REPORT One day in Milan: a visit to the Italian Fashion Heritage

On Wednesday the 22nd of November, the attending students of Fashion Culture and Management from the course of History of culture and the collective imaginary (Prof. D. Calanca) took an educational trip to Milano to gain knowledge about Fashion Heritage Public History.

The day started in Milano at the ‘Fondazione Gianfranco Ferré’ which is in Via Tortona. The foundation is a wonderful hub filled with so much vital information, it is a nonprofit organization with the aim to work with young people in education to use this collection of material to offer the next generation a fruitful learning activity. Entering you are greeted with objects from Ferré’s home and office which they explained were both expensive and inexpensive it didn’t matter to him, they were collected from all over the world and had meaning to Ferré. The foundation felt that this would create an atmosphere that he would have enjoyed and create a personal connection for the visitor with the designer.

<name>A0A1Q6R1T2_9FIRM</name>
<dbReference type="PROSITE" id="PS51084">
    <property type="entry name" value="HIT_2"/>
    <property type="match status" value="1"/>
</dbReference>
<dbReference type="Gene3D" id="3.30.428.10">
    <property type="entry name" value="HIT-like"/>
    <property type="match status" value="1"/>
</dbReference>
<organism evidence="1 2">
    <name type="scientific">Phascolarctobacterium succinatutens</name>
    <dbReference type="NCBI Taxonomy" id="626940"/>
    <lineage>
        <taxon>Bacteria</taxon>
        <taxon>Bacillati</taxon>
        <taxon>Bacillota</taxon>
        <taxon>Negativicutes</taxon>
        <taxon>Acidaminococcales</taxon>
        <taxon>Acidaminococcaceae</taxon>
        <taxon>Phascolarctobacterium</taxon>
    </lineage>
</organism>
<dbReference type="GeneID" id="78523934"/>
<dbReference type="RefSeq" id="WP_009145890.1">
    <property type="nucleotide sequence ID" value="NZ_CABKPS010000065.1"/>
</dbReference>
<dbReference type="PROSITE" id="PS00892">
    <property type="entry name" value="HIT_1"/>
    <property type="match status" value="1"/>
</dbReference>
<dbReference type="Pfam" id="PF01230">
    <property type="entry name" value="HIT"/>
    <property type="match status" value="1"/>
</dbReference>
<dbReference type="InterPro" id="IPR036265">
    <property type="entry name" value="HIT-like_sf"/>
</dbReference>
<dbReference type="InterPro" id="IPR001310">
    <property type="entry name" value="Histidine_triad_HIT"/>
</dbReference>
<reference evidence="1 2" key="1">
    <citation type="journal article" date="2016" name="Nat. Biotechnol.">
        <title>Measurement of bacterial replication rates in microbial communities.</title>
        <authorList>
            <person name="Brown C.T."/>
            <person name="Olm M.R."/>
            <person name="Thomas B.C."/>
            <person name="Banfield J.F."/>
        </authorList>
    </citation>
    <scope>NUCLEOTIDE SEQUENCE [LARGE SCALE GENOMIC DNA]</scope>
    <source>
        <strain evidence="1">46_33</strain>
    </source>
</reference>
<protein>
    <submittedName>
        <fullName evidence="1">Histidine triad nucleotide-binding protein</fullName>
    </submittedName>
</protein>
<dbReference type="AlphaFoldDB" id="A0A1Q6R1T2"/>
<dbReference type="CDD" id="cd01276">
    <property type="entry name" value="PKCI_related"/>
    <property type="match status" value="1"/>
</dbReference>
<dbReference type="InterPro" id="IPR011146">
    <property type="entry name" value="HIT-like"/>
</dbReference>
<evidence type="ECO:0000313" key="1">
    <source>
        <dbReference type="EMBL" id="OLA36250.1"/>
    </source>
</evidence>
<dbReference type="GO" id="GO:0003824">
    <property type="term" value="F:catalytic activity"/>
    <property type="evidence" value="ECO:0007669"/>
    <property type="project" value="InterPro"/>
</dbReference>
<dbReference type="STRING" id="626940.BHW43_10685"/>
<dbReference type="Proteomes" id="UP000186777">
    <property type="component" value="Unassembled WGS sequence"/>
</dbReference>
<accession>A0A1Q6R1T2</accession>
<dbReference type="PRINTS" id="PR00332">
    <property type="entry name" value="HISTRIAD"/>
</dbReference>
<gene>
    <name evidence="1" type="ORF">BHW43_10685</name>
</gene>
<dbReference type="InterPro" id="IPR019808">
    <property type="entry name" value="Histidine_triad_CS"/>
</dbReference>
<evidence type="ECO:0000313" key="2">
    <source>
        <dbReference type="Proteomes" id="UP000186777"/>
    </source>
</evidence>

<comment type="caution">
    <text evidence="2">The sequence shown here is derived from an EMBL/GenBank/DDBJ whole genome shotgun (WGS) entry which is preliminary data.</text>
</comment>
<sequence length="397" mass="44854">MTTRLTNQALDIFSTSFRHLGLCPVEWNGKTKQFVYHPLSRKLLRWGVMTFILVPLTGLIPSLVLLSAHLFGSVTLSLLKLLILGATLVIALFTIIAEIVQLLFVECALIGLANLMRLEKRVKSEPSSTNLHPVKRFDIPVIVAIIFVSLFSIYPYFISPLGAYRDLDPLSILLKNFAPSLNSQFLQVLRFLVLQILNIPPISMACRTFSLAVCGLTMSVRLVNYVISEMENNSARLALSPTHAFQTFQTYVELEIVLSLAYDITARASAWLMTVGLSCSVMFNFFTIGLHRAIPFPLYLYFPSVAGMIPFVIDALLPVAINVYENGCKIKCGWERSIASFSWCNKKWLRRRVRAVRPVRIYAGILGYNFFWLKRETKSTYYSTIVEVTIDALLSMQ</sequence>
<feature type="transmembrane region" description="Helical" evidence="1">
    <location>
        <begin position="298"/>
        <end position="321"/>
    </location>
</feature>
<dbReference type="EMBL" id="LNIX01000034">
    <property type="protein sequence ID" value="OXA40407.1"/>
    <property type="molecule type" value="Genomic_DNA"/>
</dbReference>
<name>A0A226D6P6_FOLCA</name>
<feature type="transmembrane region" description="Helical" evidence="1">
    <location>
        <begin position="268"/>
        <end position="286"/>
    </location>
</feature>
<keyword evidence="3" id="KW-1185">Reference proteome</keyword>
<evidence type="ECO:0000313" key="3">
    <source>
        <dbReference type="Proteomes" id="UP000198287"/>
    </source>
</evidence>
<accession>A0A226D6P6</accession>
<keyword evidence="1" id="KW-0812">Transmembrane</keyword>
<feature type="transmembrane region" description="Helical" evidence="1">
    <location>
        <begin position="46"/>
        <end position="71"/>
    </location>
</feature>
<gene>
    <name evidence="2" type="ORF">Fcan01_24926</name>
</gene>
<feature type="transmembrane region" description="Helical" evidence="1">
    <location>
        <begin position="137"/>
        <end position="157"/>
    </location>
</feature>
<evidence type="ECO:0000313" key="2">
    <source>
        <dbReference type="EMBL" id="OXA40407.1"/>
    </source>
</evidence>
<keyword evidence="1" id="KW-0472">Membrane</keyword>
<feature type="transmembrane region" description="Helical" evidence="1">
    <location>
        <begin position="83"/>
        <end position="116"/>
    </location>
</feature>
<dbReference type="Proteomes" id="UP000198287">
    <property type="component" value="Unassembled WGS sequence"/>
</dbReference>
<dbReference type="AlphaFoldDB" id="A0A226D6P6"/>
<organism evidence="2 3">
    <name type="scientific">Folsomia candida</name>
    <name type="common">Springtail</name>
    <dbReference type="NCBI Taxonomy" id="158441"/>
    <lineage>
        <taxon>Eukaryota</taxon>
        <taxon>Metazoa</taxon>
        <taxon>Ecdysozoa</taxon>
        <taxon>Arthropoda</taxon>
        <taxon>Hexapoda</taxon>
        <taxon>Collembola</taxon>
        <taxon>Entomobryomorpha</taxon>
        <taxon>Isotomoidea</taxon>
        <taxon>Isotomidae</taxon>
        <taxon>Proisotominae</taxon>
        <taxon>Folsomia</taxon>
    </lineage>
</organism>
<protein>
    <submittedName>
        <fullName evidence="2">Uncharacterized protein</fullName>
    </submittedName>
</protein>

Our experience began with a presentation from Rita Airaghi the foundation director and chairperson. A proud distant relative of Gianfranco Ferré himself, she is very passionate about keeping his legacy alive. The staff of the foundation are empowered and keen to learn from professionals and professors from fashion fields to create the best and most accurate archive experience as possible.

The foundation holds the two types of sketches showing every look ever featured in the collections, one of them, catwalk exit sketches, shows a more artistic view, that describes the idea of the look, with movement and which he made notes about the model and he used in the runaway instead of photos. The other type of sketch is the technical, where he wrote all the details and specifications, including swatches of the fabric so the technical designers and pattern makers could understand and interpret his idea as accurately as possible. Most of the sketches are originals, the minority that is missing, you can see a photocopy version.